See details of emergency protest against police repression here.
Since Thursday 5 May, the Tunisian police have been carrying out a campaign of repression against demonstrators, on a scale not seen since the overthrow of Ben Ali on January 14. The Tunisian police, who are still commanded by old-regime loyalists, charged and beat demonstrators, including children. Police in black balaclavas shot huge quantities of tear-gas into crowds. As far as we know, no activists were arrested – just beaten. Leftwing activists and journalists were targeted in particular, and publishing houses were raided by the police following the disturbances. The government has now declared a state of emergency and a curfew.
The demonstrators were in the streets following the announcement by a Tunisian judge, Farhat Rajhi, that the provisional government headed by Sebsi was being directed in secret by a super-rich clique of Ben Ali's inner circle, based in London and organised around Marouan Mabrouk; and that if the Islamist party Ennahdha gained a good showing in the polls or Sebsi's government was unable to 'maintain order', there would be a coup d'etat led by General Rachid Ammar. Peaceful demonstrations immediately followed to demand the truth about who really runs the government; and to defend democracy.
Oussama, an activist in the Tunisian Left Workers' League (LGO) reports: “There were peaceful demonstrations as usual in front of the National Theatre [on the Avenue Bourguiba in Tunis]. The police charged, started beating people savagely, with an excessive and abusive use of teargas. We were demonstrating to say, “who is governing? Is it still the underworld, Ben Ali's mafia?” There were journalists, children, even very small children beaten. The message the police wanted to send is, “we're here – we're back, repression is back. I was beaten in front of two Italian journalists. The government will say that we were rioting and destroying things, but the video of my beating will show that we were being peaceful.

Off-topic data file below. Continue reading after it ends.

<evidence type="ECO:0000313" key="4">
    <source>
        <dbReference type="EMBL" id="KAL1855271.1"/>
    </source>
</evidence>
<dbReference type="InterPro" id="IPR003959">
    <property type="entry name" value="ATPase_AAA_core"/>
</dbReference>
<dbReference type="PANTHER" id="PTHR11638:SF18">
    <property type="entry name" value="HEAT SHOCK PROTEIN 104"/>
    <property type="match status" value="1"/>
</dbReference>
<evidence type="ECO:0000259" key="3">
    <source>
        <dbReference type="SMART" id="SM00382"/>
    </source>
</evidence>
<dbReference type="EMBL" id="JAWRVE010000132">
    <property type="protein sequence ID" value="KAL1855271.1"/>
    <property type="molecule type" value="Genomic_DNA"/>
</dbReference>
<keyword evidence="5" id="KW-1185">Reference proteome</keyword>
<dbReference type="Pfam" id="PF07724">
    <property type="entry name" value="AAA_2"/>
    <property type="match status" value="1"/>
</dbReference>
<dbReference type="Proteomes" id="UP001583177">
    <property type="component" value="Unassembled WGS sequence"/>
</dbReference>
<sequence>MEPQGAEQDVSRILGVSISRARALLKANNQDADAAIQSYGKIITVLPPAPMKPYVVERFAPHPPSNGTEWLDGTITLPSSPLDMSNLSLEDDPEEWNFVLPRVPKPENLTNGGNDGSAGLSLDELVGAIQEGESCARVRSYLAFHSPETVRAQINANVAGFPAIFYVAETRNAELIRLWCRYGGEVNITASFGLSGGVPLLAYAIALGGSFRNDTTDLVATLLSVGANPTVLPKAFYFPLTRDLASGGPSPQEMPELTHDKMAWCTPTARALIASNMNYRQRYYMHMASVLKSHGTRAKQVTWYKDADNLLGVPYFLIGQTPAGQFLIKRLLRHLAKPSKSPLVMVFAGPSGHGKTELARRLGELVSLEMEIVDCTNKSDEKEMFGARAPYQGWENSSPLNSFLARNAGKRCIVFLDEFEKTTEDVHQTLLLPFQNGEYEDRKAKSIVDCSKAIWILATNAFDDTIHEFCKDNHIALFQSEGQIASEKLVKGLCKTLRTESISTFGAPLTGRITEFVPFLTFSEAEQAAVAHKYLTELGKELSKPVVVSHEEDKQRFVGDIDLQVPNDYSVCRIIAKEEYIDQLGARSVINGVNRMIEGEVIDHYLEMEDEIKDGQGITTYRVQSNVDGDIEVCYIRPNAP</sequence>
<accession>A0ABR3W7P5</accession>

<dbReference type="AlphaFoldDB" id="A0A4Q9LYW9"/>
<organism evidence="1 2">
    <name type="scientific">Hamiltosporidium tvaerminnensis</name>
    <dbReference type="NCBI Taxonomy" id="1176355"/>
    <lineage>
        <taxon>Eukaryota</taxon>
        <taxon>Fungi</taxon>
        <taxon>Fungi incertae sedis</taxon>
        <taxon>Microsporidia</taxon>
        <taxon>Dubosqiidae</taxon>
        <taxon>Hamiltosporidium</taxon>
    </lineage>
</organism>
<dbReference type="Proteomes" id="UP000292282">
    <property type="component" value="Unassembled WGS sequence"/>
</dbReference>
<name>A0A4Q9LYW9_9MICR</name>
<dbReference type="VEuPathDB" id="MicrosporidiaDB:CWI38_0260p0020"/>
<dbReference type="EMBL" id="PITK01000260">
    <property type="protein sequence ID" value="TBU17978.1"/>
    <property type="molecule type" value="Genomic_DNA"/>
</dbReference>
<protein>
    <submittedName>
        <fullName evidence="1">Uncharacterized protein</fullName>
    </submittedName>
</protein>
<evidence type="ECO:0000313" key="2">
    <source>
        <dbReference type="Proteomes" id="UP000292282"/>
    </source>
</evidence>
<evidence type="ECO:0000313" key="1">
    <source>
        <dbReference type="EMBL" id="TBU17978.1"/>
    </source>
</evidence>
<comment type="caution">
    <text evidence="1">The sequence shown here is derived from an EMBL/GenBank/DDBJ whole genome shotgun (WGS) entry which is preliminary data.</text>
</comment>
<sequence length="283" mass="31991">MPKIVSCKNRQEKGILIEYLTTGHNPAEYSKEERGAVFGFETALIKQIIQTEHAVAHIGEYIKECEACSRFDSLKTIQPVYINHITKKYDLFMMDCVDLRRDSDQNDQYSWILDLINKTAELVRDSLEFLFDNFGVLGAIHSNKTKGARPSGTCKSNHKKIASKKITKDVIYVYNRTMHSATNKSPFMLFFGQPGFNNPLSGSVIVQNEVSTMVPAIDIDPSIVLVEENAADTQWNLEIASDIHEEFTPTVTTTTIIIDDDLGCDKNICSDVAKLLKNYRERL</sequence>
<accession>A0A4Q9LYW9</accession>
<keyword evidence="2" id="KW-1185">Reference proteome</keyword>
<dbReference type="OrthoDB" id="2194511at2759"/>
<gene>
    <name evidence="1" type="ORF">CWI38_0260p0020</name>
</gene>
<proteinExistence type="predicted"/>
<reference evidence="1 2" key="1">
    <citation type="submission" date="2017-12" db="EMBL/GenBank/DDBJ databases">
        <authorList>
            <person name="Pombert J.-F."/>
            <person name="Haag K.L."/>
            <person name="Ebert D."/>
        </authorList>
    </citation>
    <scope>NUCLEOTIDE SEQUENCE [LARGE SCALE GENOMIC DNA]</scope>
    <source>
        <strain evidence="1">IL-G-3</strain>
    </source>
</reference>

“They have set a curfew, but it's just cinema. They want to intimidate, to paralyse the streets and paralyse the people. But we came out under Ben Ali's police state, we demonstrated before 14 January and we will demonstrate now. They will employ thugs to create panic and create demand for 'the return to normal'.
“Everything is fragile. The counter-revolution is coming, and it is being directed by those who are in power right now. The mafia runs our country and they are releasing their dogs on the people.”
The labour movement and the left in Britain and internationally must demonstrate in defence of the revolution in Tunisia. We must help the workers' movement in Tunisia defend the gains of the revolution against this latest manoeuvre by the ruling class!